Some Russell Brand Inspired Thoughts… #4 (unfinished stuff around: ‘access to money would surely cut the majority of unethical and illegal behaviour around the world (more on this in a future post)’)
So this is that post, or at least a start on that post.
What happens to all the ‘criminals’ in the post-revolution period? Well, to start thinking about such a question we need first to figure out what type of criminal exists. There’s no room to list them all in categories, etc., so we’ll have to put up with some generalisations, which isn’t great but…
Starting with the biggies of arms, drugs, and trafficking, whether sex related or not (and sex is such a troublesome word to use in connection with ‘trafficking’ but I’m not about to make up brand new terms – that would just be confusing). All of the big three listed here are primarily about money, greed, and exploitation. Take away a monetary system that is heavily weighted in favour of sociopaths, and what reasons are left to pursue such trades? None. Give such sociopaths access to as much money as they wish to have and watch as they stop dealing in arms, drugs, and people.
Move down the chain to those who steal things, whether corporate billions or TVs from houses. Do the same here and what motivation is there to continue stealing? None.
Now it’s the turn of the violent. A tricky one, full of complications that surely depend upon one’s sensibilities, but think of how violence is rarely a matter of pure violence but is connected with feelings of power over others, past history, cultural context, so many things that it would be hard to list them all. Think again of how less stressful life would be without the worry of monetary gain/loss. Think also of how those who feel they have nothing left to lose, or have lost everything important to them in the first instance, and consider the extreme acts they will commit, which rarely stack up in terms of common sense, because these are the only things they have any control over. To fuel their sense of power they may injure, kill, harm, and perform acts of cruelty and torture. Remove their need to exert ‘power’ in such ways, by removing the problems associated with feeling ‘powerless’ within a system such as our present monetary system based on capitalist principles, and the vast majority will not choose violence as a result. For the minority who will, well that’s another thing to consider, but it will indeed be a minority.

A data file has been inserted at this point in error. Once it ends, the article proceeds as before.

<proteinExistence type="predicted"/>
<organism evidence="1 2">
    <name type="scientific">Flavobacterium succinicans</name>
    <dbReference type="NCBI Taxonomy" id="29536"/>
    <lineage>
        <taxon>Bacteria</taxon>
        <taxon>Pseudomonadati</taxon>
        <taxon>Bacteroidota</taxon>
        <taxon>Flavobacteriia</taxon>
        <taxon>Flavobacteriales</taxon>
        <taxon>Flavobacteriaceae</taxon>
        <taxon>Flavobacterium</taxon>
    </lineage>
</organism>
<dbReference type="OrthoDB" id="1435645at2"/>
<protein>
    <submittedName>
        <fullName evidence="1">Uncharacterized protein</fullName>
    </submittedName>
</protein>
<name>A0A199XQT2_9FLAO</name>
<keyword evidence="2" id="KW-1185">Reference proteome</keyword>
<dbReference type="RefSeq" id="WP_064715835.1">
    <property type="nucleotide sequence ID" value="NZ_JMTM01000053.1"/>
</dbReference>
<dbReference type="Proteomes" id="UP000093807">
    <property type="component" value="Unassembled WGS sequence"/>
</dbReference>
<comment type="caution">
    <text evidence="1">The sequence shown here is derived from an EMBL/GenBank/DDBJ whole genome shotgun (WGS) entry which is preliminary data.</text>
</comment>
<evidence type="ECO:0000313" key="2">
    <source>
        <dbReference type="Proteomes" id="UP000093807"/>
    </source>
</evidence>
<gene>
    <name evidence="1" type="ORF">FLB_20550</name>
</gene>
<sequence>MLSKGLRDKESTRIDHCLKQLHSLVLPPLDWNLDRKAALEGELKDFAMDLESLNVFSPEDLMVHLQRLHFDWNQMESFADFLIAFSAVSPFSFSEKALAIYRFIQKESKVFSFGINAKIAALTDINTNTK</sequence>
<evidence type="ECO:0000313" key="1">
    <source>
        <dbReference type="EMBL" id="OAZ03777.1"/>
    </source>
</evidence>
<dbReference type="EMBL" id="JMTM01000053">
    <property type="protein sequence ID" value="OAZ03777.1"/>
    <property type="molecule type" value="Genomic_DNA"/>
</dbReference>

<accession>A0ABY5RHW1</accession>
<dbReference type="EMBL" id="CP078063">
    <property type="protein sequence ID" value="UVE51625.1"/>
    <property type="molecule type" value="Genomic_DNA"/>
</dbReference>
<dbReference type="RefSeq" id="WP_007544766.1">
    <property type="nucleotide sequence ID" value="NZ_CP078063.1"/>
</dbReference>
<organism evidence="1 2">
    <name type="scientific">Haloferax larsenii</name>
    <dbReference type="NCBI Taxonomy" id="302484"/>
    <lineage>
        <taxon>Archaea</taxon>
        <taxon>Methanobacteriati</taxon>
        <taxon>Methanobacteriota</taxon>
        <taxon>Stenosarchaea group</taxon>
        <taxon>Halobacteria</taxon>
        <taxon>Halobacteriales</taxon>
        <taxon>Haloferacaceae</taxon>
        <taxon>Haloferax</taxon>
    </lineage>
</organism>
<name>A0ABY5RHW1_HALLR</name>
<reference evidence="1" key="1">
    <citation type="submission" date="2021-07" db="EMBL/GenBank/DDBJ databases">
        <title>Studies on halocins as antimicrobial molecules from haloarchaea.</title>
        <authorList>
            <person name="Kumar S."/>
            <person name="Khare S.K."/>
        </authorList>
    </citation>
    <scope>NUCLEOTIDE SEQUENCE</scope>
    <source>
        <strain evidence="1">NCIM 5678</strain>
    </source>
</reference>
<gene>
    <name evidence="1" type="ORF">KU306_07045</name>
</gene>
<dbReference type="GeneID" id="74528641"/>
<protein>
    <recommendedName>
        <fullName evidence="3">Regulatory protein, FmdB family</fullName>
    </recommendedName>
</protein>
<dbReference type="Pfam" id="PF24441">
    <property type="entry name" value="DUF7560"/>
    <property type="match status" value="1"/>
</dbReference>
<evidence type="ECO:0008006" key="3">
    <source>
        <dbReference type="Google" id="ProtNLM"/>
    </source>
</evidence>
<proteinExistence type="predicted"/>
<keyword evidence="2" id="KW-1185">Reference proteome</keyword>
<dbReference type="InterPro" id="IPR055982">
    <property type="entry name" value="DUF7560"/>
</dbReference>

For a study of the human character in the form of a novel, heavily influenced by his own experiences, see Fyodor Dostoyevsky’s The House of the Dead, available for free at Project Gutenburg.
What might a new system look like? There’s no harm in speculating, so here goes.
For those obsessed with the capitalist model and fearful of how things might pan out if widespread revolution takes hold, here’s an interesting alternative, potentially:
Given that money is a construct, not naturally occurring, but that lots of people do not see it as such, and therefore cannot imagine life without money/finance/transactions and so on, how about a revolution where money is available to all – as available to the homeless, the starving, the young, the old, just basically no restrictions where access to it is concerned? Such access to money would surely cut the majority of unethical and illegal behaviour around the world (more on this in a future post), and would continue to placate those who love the fallacy of a monetary system, so everyone wins, when you think about it.
Those who like to work can continue to work, and let’s face it, work does provide a certain routine that can be useful – if anyone reading this has ever had occasion to claim benefits for an extended period, or knows someone who does, you’ll know how miserable, repetitive (but not in a good way), monotonous life can be without a ‘purpose.’ And of course, jobs would still need to be done following a revolution, I mean we all need to eat, and sanitation is a good idea, but there would be greater emphasis on ethical ideas following such a revolution because when it’s not all about the money (and the possession of it, leading to hatred, war, famine, disease, etc.), the greatest ideas can take hold, using human potential for way better things than mining Alaska for oil, for instance, or for drilling asteroids and/or comets for diamonds, or for hoarding huge stocks of food in one part of the world whilst on the other side of the world millions starve to death. But anyway, the point is that for those fearful of revolution (and surely none of us wants the violence associated with The Glorious Revolution, or The American Revolution, or The French Revolution, or The Russian Revolution, or The Chinese Revolution, you get the point here?) the actual act of revolution does not need to be/look/seem so different from what happens in the world presently. But first we must just stop and consider for a moment how obscene it is that hundreds of thousands of people will, today and everyday most likely, be spending money in shopping malls buying stuff they really don’t need, when they stop and analyse things, whilst millions starve, die, are mistreated by others, kill each other with weapons of hate. Remove money from the equation, and this is ‘money’ that is not available to all, and many problems disappear.
So there’s a brief, of the top of the head type suggestion, inspired by Russell Brand’s Revolution.
Some Russell Brand Inspired Thoughts… #3 (a short one, but with a bit more tagged on as I’ve had a rest and feel a bit more alert now)
What interests me most about Russell Brand’s thoughts around revolution, and which is encapsulated in the following words, ‘like every aspect of this project, we’ll work that out together’ (again, p.31), is the ‘make it up as you go along’ attitude he adopts. Using, here, an American political term, Russell Brand may be seen, by some, as nothing more than a ‘flip-flopper,’ a term, I believe, once ascribed to John Kerry during Bush Jr.’s re-election campaign (2000?). But, isn’t such flip-floppiness preferable to the kind of rigid viewpoint that present day politicians adopt, especially when such fixity leads them to making awful decisions that lead humanity in all kinds of decidedly inhumane directions?